Hunter Lastiwka (left) and Sierra Newlove were part of the global perspectives class at Stelly’s Secondary and travelled to Tanzania in March to build a dormitory for female students in the city of Katesh. (Black Press Media file photo)

Hunter Lastiwka (left) and Sierra Newlove were part of the global perspectives class at Stelly’s Secondary and travelled to Tanzania in March to build a dormitory for female students in the city of Katesh. (Black Press Media file photo)

Central Saanich high school students raise funds for annual humanitarian trip

Stelly’s students will be building a library for students in Tanzania

The 21st annual Global Perspectives Gala is back at Stelly’s Secondary School, fundraising in support of sending a group of Grade 12 students to Tanzania to help build a library for a school there.

One of the biggest draws for students is the global perspective class, says Lauren MacFarlane, a Grade 11 student. Through the class students learn ways they can give back within their own community and within the international community.

READ ALSO: Central Saanich students expect ‘humbling’ trip to Tanzania in 2019

“Every student that comes through Stelly’s definitely is looking forward to global perspectives and seeing what it’s all about,” MacFarlane says, adding she can’t wait for the next school year when it will be her turn to go abroad.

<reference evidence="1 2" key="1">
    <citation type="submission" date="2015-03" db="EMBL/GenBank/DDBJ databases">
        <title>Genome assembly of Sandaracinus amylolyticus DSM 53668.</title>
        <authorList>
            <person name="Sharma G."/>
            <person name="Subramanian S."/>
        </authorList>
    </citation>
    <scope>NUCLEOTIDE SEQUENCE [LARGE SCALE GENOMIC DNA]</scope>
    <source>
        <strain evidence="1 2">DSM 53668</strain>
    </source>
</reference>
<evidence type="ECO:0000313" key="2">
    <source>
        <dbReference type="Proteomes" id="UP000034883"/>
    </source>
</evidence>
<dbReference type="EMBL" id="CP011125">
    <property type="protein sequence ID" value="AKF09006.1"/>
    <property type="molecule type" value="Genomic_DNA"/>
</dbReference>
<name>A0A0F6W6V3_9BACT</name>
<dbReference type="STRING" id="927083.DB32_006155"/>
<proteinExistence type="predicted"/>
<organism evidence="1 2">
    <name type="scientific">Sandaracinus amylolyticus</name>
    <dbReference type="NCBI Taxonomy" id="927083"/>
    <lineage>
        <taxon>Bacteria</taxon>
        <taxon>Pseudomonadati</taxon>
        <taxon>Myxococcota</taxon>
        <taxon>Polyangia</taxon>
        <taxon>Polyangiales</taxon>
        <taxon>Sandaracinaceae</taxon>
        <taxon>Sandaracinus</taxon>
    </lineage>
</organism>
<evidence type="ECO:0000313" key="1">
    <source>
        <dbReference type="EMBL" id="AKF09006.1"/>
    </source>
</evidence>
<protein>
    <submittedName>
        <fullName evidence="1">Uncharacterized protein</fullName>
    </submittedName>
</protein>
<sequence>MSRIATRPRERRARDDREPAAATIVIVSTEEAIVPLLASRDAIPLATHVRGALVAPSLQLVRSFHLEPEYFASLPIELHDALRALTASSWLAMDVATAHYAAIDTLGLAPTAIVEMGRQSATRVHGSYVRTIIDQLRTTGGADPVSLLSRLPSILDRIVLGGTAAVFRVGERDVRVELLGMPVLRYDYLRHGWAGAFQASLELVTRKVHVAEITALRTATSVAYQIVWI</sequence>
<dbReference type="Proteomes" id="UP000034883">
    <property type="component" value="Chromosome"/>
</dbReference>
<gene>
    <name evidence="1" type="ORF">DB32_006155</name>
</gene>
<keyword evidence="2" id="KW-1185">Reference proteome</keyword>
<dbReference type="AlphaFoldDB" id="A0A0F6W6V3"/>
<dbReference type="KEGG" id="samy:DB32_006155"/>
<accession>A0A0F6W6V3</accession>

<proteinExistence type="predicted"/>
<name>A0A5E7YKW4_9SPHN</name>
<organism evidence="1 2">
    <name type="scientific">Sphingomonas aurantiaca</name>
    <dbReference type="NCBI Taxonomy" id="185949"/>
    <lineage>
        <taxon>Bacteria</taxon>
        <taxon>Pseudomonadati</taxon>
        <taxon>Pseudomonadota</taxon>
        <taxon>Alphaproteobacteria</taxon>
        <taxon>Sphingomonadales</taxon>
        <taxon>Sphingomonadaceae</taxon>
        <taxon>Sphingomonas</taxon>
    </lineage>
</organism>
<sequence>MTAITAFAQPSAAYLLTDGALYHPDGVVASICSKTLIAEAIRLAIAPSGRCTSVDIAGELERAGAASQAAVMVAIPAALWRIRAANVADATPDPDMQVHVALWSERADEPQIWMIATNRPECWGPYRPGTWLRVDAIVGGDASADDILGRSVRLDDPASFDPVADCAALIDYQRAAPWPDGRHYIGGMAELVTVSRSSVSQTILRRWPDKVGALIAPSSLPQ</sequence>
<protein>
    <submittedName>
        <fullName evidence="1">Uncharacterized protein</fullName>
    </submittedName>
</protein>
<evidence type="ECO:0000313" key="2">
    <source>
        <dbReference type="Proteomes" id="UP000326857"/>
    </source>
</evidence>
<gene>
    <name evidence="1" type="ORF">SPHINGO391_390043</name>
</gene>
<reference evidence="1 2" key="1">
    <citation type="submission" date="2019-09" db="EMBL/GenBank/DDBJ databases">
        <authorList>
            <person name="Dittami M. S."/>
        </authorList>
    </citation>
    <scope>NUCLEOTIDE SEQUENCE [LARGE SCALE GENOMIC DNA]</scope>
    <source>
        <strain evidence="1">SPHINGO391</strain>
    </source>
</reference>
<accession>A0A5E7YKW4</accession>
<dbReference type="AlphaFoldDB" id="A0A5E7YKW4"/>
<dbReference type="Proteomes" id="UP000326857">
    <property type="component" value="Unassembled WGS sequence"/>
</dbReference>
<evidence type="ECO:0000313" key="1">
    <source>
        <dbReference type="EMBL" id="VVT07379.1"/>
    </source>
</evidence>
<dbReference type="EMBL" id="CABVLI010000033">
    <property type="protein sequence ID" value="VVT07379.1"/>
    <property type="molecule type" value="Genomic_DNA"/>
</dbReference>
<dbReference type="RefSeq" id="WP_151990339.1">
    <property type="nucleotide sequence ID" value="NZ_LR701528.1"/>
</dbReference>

Students who opt to take the global perspectives class in Grade 11 focus on local issues by volunteering at Our Place Society and take part in numerous beach cleanups throughout the year while the Grade 12 class works to complete a build in a developing country.

This year’s gala takes place on Nov. 20 from 5 to 9 p.m. at the school, 1627 Stelly’s Cross Rd. The night will see about 600 people in attendance, along with a silent auction, food and entertainment.

READ ALSO: Camosun president in life-changing partnership with Tanzania college

Classes over the years have been around the world, working with orphans in 2000 and 2001 in Haiti, in Toronto to refurbish a refugee centre in 2002, in Peru building a number of schools over the years, as well as building a women’s shelter in Nepal in 2012 to 2014. Most recently, students renovated two primary schools in India (2017 and 2018) and in March they helped construct a girls’ dormitory at a different school in Tanzania.

Students will return to Tanzania in March 2020, working alongside the Canadian Harambee Education Society and the local government for about two weeks to build a school library at Dumbeta School, a secondary school in the rural community of Katesh.

Tickets for the event are $15 and can be purchased through students, from the school office or at the door.



kendra.crighton@blackpress.ca

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